Writer/director David Jacobson, while not wanting to make a sociological study of his film (see the special features), paints both broad and subtle strokes concerning modernity. The wide vistas sliced by power lines are obvious. But there is a wonderful exchange between Wade and his son Lonnie about gumption:
Lonnie: The meek shall inherit the earth.
Wade: (Laughs) Where did you here
All the performances are stellar. Evan Rachel Wood, Rory Caulkin, and David Morse play off each other naturally as a family headed by a single father trying to keep his teenagers out of trouble. Harlan encompasses Edward Norton and moves in his skin with the grace of wind-driven tumbleweed.
The DVD’s special features include a Q&A with Norton and Jacobson with Rolling Stone film critic Peter Travers that give some insight into the writing of the script. The deleted scenes answer niggling questions about some minor plot points, but also raise the question of why were some cut in the first place.
Overall, Down in the Valley adds a fine nuance to a beleaguered genre and reminds us that “money is the root of all confusion.”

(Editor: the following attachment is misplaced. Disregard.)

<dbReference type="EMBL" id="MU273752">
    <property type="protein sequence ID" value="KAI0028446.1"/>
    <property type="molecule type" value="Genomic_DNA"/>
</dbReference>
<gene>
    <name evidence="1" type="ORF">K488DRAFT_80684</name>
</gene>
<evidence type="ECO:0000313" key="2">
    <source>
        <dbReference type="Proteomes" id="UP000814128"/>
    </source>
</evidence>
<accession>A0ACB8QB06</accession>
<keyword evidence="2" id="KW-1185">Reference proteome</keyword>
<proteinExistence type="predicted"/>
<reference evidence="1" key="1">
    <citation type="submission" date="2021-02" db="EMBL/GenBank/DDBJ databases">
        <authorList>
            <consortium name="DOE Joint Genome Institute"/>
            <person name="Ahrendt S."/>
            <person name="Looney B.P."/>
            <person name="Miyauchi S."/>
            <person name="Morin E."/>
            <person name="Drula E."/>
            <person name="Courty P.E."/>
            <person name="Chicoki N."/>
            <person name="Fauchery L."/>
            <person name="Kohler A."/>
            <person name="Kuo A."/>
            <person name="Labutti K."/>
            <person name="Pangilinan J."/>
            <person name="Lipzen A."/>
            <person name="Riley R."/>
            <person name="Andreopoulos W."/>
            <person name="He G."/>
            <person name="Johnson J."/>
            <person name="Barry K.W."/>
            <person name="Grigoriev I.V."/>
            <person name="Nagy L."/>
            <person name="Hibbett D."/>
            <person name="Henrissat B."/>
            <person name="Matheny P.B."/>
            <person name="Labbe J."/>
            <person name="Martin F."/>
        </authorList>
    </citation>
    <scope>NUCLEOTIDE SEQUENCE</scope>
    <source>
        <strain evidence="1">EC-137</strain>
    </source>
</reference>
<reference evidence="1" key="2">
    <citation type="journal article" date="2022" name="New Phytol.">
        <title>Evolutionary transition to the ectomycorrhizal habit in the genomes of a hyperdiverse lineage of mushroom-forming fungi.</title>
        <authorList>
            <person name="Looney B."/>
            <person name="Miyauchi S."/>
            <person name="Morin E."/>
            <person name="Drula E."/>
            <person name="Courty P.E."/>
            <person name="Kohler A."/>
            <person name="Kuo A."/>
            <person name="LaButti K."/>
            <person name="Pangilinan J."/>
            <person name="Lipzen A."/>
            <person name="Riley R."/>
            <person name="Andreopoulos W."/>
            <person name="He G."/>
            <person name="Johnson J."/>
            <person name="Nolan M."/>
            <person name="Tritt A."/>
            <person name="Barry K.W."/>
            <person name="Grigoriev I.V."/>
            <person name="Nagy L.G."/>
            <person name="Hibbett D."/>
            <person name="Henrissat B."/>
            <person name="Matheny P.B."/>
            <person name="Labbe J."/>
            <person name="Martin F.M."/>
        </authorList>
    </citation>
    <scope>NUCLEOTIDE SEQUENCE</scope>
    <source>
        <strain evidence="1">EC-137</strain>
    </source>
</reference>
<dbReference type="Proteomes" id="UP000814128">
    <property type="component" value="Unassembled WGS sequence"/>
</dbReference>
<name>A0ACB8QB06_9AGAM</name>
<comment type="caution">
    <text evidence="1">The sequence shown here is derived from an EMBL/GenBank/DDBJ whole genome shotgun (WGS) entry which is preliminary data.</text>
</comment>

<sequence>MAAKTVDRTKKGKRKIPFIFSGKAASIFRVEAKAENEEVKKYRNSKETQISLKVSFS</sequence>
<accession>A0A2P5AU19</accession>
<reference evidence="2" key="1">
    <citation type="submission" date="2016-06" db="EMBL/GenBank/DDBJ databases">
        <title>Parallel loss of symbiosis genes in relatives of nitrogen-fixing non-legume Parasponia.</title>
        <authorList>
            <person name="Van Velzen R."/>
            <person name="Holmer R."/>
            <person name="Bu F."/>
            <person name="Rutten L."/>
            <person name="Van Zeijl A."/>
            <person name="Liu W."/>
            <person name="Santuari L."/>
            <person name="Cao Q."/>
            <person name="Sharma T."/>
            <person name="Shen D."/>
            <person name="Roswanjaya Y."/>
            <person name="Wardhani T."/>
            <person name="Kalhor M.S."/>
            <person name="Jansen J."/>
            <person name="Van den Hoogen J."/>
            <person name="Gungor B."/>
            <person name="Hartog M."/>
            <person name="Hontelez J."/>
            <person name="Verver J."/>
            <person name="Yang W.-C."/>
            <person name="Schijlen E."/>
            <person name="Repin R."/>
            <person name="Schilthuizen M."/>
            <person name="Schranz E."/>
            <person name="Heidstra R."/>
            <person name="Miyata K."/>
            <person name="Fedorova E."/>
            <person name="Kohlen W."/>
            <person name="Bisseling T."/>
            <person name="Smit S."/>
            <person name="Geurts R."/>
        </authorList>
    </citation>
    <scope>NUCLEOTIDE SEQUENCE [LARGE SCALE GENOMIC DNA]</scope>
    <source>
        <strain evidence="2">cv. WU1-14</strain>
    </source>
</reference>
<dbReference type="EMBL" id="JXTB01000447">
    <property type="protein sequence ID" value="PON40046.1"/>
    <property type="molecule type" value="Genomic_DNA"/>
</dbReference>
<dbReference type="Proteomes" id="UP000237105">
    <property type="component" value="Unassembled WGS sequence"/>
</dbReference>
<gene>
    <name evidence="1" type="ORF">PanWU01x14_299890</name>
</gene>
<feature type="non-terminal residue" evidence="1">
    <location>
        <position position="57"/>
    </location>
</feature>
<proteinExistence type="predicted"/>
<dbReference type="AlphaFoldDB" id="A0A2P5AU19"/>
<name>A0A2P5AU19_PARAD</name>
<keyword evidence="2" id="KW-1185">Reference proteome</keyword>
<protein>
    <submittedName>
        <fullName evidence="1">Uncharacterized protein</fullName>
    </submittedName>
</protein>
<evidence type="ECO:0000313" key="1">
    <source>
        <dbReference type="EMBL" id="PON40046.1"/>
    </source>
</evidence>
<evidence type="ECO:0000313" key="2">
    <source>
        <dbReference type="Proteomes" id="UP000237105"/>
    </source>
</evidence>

Take note of the gorgeous soundtrack featuring Peter Salett, which provides the wonderful backdrop.
Director: David Lynch
Writer: David Lynch
Year: 1977 (film), 2002 (DVD)
So Sunday I was able to scratch Erasurehead off my list of movies to see. Despite my appreciation of David Lynch’s films, I’ve been reluctant to view this one; its reputation for weirdness intimidated me. However, one thing I want to do in 2007 is whittle said list down to more of a list and less of a chapter.
The fellow at Film Buff confirmed Erasurehead’s weirdness, but assured me it was worth seeing. My money says most viewers imbibed prior to its screening. Not my style, but I did have a can of Strongbow close at hand. It took me close to two hours to finish, so my reaction is sober.
Many have described Lynch’s debut feature film as a masterpiece. I have a hard time with that; how can one’s first full-length film be one’s best? Certainly, it bespeaks of later cinematic ingenuity, but a masterpiece? I think that’s the acid talking.
Erasurehead feels like a young filmmaker with something to say. It’s definitely over-the-top and chock full of symbolism, be it conscious or no. The director readily admits that his life in Pittsburg informed his film: the industrial environment, the constant mechanical noise, the small communities that spring up amidst the machines. Other things crop up. Filmed in black and white, Erasurehead had a classic 1950s feel to it despite its being shot in the 1970s. The atomic-age Woman in the Radiator seemed somewhat Fellini-esque; indeed, the whole picture appeared to be informed by postwar Italian cinema.